Nandina domestica

22 Feb

Nandina domestica fruit (13/02/2011, London)

Nandina domestica fruit (13/02/2011, London)

Position: Full sun with a sheltered position

Soil: Moist, well drained

Flowering period: Mid Summer

Eventual Height: 1.5m

Eventual Spread: 1.2m

Hardiness: 6a, 6b, 7a, 7b, 8a, 8b, 9a, 9b

Family: Berberidaceae

Nandina domestica is an evergreen or semi-evergreen shrub with upright shoots. Its leaves are lance shaped, pinnate to tri-pinnate and appear red/ pink in spring, becoming dark green. Its leaves turn red/ purple in autumn before they fall. Its white flowers are star shaped with long yellow anthers and appear in conical panicles. These are followed by spherical fruits which are up to 1cm in diameter, these persist on the plant through the winter months.

Nandina domestica commonly known as Nandina, Heavenly Bamboo or Sacred Bamboo, is native to eastern Asia, from Japan to the Himalayas. It was introduced to England by William Kerr, the plant hunter who also discovered the Euonymus japonicus. He sent it to London in his first consignment from Canton, in 1804. It was originally grown in greenhouses as the horticulturalists were unsure of its hardiness. It is the only species within this genus.

The etymological root of the binomial name Nandina is derived from an old Japanese name for the plant ‘nandin’. Domestica is derived from the Latin domesticus ’domestic’, referring to the plants various uses within Japanese households. Seed dispersal by birds has led to it being very invasive in warm climates (particularly in America), where it may spread and dominate ecosystems. It is much more controllable in moderate climates such as the UK.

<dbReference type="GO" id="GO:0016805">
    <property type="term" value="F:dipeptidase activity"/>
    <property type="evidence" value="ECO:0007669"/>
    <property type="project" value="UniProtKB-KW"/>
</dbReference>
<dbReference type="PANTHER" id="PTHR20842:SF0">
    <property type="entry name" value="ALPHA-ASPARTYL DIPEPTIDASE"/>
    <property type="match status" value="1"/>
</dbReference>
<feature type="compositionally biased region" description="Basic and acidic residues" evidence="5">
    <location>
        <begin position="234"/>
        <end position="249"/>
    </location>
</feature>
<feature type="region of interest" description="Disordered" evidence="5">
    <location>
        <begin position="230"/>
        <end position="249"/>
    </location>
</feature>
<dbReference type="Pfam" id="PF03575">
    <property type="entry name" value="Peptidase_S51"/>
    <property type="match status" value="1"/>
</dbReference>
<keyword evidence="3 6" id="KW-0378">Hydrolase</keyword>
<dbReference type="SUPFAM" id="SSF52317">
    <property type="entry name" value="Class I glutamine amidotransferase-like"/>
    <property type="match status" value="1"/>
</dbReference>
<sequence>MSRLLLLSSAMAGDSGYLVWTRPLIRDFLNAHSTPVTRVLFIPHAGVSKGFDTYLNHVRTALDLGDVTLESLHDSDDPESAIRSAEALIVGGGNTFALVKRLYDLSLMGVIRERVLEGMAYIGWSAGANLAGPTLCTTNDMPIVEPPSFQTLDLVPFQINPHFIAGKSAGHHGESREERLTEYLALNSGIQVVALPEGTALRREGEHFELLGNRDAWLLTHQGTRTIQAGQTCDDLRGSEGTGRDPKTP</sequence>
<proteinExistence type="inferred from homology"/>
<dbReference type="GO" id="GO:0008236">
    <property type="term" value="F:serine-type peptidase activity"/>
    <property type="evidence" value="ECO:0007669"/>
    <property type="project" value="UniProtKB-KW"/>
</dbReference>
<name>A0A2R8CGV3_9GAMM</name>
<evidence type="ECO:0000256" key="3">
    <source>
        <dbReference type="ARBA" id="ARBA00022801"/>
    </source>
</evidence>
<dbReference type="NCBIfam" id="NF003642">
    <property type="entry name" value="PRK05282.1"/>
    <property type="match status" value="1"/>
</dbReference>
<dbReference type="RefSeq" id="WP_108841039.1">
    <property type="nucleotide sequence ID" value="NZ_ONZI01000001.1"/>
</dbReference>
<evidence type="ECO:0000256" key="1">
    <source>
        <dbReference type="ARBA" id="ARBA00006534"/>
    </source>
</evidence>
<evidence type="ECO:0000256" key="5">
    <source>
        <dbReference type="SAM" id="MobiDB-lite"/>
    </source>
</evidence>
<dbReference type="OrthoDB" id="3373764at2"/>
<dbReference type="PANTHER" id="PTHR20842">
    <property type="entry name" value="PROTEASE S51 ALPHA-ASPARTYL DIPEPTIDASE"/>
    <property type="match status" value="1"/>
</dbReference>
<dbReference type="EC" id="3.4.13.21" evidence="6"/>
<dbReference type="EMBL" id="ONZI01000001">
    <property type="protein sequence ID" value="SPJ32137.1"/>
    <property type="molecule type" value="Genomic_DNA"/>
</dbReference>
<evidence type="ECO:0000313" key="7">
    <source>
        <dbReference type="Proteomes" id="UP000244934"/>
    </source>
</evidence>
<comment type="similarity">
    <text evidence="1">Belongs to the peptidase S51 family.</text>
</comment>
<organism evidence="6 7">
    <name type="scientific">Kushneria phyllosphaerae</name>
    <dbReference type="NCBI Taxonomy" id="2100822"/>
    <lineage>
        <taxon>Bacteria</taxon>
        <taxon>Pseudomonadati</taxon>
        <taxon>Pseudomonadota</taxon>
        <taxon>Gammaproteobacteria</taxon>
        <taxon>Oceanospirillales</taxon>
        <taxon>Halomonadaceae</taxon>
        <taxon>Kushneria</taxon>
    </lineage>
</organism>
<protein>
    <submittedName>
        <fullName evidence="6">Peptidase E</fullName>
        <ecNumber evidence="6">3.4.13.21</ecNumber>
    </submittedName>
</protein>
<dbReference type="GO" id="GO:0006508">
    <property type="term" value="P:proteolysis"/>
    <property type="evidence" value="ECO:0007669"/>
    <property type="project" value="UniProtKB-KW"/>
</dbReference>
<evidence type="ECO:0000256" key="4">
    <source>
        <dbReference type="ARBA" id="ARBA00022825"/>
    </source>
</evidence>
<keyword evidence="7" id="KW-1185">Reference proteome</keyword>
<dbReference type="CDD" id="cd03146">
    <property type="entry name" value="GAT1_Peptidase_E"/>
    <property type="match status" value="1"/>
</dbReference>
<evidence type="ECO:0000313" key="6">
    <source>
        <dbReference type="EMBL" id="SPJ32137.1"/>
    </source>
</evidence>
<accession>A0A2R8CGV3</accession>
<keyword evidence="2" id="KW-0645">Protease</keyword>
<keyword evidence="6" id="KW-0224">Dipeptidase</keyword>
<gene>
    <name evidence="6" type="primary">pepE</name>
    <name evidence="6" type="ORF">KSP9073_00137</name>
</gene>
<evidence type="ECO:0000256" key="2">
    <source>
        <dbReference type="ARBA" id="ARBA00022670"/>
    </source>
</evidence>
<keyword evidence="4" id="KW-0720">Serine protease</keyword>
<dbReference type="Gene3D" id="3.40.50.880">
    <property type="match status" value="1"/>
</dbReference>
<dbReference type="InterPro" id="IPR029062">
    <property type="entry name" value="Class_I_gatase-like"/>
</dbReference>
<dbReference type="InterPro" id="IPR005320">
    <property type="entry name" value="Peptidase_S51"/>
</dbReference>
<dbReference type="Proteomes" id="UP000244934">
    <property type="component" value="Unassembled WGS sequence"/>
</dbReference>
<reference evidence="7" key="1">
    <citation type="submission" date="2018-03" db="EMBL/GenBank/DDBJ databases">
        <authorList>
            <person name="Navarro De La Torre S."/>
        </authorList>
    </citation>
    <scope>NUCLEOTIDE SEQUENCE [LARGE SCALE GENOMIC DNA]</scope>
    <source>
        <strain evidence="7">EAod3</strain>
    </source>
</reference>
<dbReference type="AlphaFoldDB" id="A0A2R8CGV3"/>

Nandina domestica (11/03/2012, Kew, London)

Nandina domestica (11/03/2012, Kew, London)

Nandina domestica is useful to the landscape architect for its vigorous growth rate. It will quickly establish itself in both full sun and partial shade. This shrub achieve a reasonable height and will form a good visual screen. As dear and rabbits dislike this plant it can be used freely when these animals are present.  Care should be taken when locating this plant as consumption is mildly toxic, therefore consideration should be given to young children and pets.

Ecologically, Nandina domestica will attract birds in autumn and winter for its red berries. The birds then disperse the seeds as they are not digested.

The Royal Horticultural Society have given Nandina domestica their prestigious Award of Garden Merit in 1993.

Nandina domestica prefers moist, humus rich, well-drained soils. It tolerates most pH of soil.

Nandina domestica requires little maintenance. Dead material may be removed in early spring and if required a third of the living plant can be removed without affecting growth in that season.

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One Response to “Nandina domestica”

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  1. nandina plant - 15/05/2011

    [...] Plant of the Week: Nandina domestica В« landscape architecture Blog Feb 22, 2011 … Nandina is derived from an old Japanese name for the plant 'nandin' and domestica refers to its use … [...]

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